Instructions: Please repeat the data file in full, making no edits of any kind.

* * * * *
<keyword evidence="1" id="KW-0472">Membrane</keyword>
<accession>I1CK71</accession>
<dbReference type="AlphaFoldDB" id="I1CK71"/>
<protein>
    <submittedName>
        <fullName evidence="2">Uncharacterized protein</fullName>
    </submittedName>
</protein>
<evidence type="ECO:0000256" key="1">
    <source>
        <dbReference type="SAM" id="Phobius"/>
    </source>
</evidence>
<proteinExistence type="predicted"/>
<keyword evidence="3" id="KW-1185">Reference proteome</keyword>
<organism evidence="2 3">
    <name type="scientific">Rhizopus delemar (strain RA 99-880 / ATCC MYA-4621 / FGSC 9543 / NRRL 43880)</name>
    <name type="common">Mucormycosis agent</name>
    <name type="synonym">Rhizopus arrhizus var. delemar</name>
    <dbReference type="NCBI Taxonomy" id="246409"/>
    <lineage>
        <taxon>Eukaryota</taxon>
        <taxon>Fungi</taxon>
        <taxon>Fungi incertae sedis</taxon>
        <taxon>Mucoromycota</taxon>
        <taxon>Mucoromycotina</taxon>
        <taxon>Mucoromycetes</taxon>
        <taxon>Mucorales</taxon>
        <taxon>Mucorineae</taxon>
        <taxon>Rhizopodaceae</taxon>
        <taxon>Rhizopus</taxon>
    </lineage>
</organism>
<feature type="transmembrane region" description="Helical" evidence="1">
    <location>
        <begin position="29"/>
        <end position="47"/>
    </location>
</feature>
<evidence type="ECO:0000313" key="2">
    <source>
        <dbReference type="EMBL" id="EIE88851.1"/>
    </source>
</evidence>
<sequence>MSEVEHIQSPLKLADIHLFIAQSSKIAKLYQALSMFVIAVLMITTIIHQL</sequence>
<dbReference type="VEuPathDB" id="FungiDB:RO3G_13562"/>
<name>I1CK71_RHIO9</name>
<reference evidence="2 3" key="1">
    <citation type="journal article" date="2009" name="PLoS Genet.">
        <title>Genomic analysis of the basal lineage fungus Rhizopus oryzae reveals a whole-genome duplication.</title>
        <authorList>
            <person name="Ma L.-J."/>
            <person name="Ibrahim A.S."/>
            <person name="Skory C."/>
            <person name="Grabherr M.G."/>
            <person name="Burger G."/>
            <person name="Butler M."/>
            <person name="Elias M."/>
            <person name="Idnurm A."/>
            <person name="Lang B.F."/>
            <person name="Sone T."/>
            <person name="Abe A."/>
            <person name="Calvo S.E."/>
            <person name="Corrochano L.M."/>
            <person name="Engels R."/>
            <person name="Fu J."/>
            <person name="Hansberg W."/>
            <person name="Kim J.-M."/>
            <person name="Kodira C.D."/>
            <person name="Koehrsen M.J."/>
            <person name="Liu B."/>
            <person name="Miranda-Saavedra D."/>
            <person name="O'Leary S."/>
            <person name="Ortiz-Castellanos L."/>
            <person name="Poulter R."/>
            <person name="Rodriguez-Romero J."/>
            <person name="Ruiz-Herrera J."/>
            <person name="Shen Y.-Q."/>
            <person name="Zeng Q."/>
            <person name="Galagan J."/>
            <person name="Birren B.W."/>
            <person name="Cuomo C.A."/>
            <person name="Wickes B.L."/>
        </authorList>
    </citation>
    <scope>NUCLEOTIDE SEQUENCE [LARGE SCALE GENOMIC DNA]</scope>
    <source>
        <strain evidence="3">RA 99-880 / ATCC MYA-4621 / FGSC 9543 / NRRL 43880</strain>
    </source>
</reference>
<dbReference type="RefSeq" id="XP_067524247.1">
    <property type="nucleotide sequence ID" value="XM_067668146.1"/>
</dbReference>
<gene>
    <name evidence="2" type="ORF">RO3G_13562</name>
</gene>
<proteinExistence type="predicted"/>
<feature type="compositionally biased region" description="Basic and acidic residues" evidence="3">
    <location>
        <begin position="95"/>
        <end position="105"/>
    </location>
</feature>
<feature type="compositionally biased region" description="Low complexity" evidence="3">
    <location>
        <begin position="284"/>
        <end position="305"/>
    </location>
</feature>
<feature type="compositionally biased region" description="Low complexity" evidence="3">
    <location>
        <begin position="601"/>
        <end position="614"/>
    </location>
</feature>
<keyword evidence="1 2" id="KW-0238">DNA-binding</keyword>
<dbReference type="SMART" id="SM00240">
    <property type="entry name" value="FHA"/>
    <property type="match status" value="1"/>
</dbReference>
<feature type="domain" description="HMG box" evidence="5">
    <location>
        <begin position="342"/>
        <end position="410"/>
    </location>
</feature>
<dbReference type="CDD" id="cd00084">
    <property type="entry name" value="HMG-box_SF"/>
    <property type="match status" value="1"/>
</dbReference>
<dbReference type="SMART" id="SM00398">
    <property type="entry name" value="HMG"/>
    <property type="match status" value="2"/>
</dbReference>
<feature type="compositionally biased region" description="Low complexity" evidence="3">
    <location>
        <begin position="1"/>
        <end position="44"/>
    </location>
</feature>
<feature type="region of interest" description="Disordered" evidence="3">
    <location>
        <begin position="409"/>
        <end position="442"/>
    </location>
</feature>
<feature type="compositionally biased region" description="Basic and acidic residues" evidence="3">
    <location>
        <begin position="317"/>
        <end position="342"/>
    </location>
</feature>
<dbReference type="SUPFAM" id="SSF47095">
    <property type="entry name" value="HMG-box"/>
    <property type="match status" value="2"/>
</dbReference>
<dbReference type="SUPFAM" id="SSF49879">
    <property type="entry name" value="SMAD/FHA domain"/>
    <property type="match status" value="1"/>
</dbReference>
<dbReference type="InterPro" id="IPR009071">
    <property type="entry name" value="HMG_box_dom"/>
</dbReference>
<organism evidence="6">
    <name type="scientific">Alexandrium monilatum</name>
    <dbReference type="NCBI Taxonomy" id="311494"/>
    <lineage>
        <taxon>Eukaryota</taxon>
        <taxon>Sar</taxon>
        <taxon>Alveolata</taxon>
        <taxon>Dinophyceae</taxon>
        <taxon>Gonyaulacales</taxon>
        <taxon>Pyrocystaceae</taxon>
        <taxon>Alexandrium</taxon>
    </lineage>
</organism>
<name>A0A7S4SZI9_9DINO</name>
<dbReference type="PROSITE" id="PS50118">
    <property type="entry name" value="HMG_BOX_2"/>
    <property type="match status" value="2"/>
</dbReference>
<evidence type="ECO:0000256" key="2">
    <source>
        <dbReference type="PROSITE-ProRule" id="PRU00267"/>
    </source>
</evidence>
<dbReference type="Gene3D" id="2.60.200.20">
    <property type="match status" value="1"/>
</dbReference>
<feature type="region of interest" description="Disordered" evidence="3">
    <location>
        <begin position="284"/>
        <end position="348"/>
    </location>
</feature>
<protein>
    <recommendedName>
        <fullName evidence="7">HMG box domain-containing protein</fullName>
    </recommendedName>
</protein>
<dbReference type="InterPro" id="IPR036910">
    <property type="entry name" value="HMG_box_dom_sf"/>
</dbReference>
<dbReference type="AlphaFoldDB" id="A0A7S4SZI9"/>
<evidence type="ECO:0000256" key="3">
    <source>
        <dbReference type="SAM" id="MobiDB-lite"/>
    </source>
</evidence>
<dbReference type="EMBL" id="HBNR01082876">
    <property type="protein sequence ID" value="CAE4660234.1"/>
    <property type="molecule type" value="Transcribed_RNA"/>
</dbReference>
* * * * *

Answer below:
<keyword evidence="1" id="KW-0472">Membrane</keyword>
<accession>I1CK71</accession>
<dbReference type="AlphaFoldDB" id="I1CK71"/>
<protein>
    <submittedName>
        <fullName evidence="2">Uncharacterized protein</fullName>
    </submittedName>
</protein>
<evidence type="ECO:0000256" key="1">
    <source>
        <dbReference type="SAM" id="Phobius"/>
    </source>
</evidence>
<proteinExistence type="predicted"/>
<keyword evidence="3" id="KW-1185">Reference proteome</keyword>
<organism evidence="2 3">
    <name type="scientific">Rhizopus delemar (strain RA 99-880 / ATCC MYA-4621 / FGSC 9543 / NRRL 43880)</name>
    <name type="common">Mucormycosis agent</name>
    <name type="synonym">Rhizopus arrhizus var. delemar</name>
    <dbReference type="NCBI Taxonomy" id="246409"/>
    <lineage>
        <taxon>Eukaryota</taxon>
        <taxon>Fungi</taxon>
        <taxon>Fungi incertae sedis</taxon>
        <taxon>Mucoromycota</taxon>
        <taxon>Mucoromycotina</taxon>
        <taxon>Mucoromycetes</taxon>
        <taxon>Mucorales</taxon>
        <taxon>Mucorineae</taxon>
        <taxon>Rhizopodaceae</taxon>
        <taxon>Rhizopus</taxon>
    </lineage>
</organism>
<feature type="transmembrane region" description="Helical" evidence="1">
    <location>
        <begin position="29"/>
        <end position="47"/>
    </location>
</feature>
<evidence type="ECO:0000313" key="2">
    <source>
        <dbReference type="EMBL" id="EIE88851.1"/>
    </source>
</evidence>
<sequence>MSEVEHIQSPLKLADIHLFIAQSSKIAKLYQALSMFVIAVLMITTIIHQL</sequence>
<dbReference type="VEuPathDB" id="FungiDB:RO3G_13562"/>
<name>I1CK71_RHIO9</name>
<reference evidence="2 3" key="1">
    <citation type="journal article" date="2009" name="PLoS Genet.">
        <title>Genomic analysis of the basal lineage fungus Rhizopus oryzae reveals a whole-genome duplication.</title>
        <authorList>
            <person name="Ma L.-J."/>
            <person name="Ibrahim A.S."/>
            <person name="Skory C."/>
            <person name="Grabherr M.G."/>
            <person name="Burger G."/>
            <person name="Butler M."/>
            <person name="Elias M."/>
            <person name="Idnurm A."/>
            <person name="Lang B.F."/>
            <person name="Sone T."/>
            <person name="Abe A."/>
            <person name="Calvo S.E."/>
            <person name="Corrochano L.M."/>
            <person name="Engels R."/>
            <person name="Fu J."/>
            <person name="Hansberg W."/>
            <person name="Kim J.-M."/>
            <person name="Kodira C.D."/>
            <person name="Koehrsen M.J."/>
            <person name="Liu B."/>
            <person name="Miranda-Saavedra D."/>
            <person name="O'Leary S."/>
            <person name="Ortiz-Castellanos L."/>
            <person name="Poulter R."/>
            <person name="Rodriguez-Romero J."/>
            <person name="Ruiz-Herrera J."/>
            <person name="Shen Y.-Q."/>
            <person name="Zeng Q."/>
            <person name="Galagan J."/>
            <person name="Birren B.W."/>
            <person name="Cuomo C.A."/>
            <person name="Wickes B.L."/>
        </authorList>
    </citation>
    <scope>NUCLEOTIDE SEQUENCE [LARGE SCALE GENOMIC DNA]</scope>
    <source>
        <strain evidence="3">RA 99-880 / ATCC MYA-4621 / FGSC 9543 / NRRL 43880</strain>
    </source>
</reference>
<dbReference type="RefSeq" id="XP_067524247.1">
    <property type="nucleotide sequence ID" value="XM_067668146.1"/>
</dbReference>
<gene>
    <name evidence="2" type="ORF">RO3G_13562</name>
</gene>
<proteinExistence type="predicted"/>
<feature type="compositionally biased region" description="Basic and acidic residues" evidence="3">
    <location>
        <begin position="95"/>
        <end position="105"/>
    </location>
</feature>
<feature type="compositionally biased region" description="Low complexity" evidence="3">
    <location>
        <begin position="284"/>
        <end position="305"/>
    </location>
</feature>
<feature type="compositionally biased region" description="Low complexity" evidence="3">
    <location>
        <begin position="601"/>
        <end position="614"/>
    </location>
</feature>
<keyword evidence="1 2" id="KW-0238">DNA-binding</keyword>
<dbReference type="SMART" id="SM00240">
    <property type="entry name" value="FHA"/>
    <property type="match status" value="1"/>
</dbReference>
<feature type="domain" description="HMG box" evidence="5">
    <location>
        <begin position="342"/>
        <end position="410"/>
    </location>
</feature>
<dbReference type="CDD" id="cd00084">
    <property type="entry name" value="HMG-box_SF"/>
    <property type="match status" value="1"/>
</dbReference>
<dbReference type="SMART" id="SM00398">
    <property type="entry name" value="HMG"/>
    <property type="match status" value="2"/>
</dbReference>
<feature type="compositionally biased region" description="Low complexity" evidence="3">
    <location>
        <begin position="1"/>
        <end position="44"/>
    </location>
</feature>
<feature type="region of interest" description="Disordered" evidence="3">
    <location>
        <begin position="409"/>
        <end position="442"/>
    </location>
</feature>
<feature type="compositionally biased region" description="Basic and acidic residues" evidence="3">
    <location>
        <begin position="317"/>
        <end position="342"/>
    </location>
</feature>
<dbReference type="SUPFAM" id="SSF47095">
    <property type="entry name" value="HMG-box"/>
    <property type="match status" value="2"/>
</dbReference>
<dbReference type="SUPFAM" id="SSF49879">
    <property type="entry name" value="SMAD/FHA domain"/>
    <property type="match status" value="1"/>
</dbReference>
<dbReference type="InterPro" id="IPR009071">
    <property type="entry name" value="HMG_box_dom"/>
</dbReference>
<organism evidence="6">
    <name type="scientific">Alexandrium monilatum</name>
    <dbReference type="NCBI Taxonomy" id="311494"/>
    <lineage>
        <taxon>Eukaryota</taxon>
        <taxon>Sar</taxon>
        <taxon>Alveolata</taxon>
        <taxon>Dinophyceae</taxon>
        <taxon>Gonyaulacales</taxon>
        <taxon>Pyrocystaceae</taxon>
        <taxon>Alexandrium</taxon>
    </lineage>
</organism>
<name>A0A7S4SZI9_9DINO</name>
<dbReference type="PROSITE" id="PS50118">
    <property type="entry name" value="HMG_BOX_2"/>
    <property type="match status" value="2"/>
</dbReference>
<evidence type="ECO:0000256" key="2">
    <source>
        <dbReference type="PROSITE-ProRule" id="PRU00267"/>
    </source>
</evidence>
<dbReference type="Gene3D" id="2.60.200.20">
    <property type="match status" value="1"/>
</dbReference>
<feature type="region of interest" description="Disordered" evidence="3">
    <location>
        <begin position="284"/>
        <end position="348"/>
    </location>
</feature>
<protein>
    <recommendedName>
        <fullName evidence="7">HMG box domain-containing protein</fullName>
    </recommendedName>
</protein>
<dbReference type="InterPro" id="IPR036910">
    <property type="entry name" value="HMG_box_dom_sf"/>
</dbReference>
<dbReference type="AlphaFoldDB" id="A0A7S4SZI9"/>
<evidence type="ECO:0000256" key="3">
    <source>
        <dbReference type="SAM" id="MobiDB-lite"/>
    </source>
</evidence>
<dbReference type="EMBL" id="HBNR01082876">
    <property type="protein sequence ID" value="CAE4660234.1"/>
    <property type="molecule type" value="Transcribed_RNA"/>
</dbReference>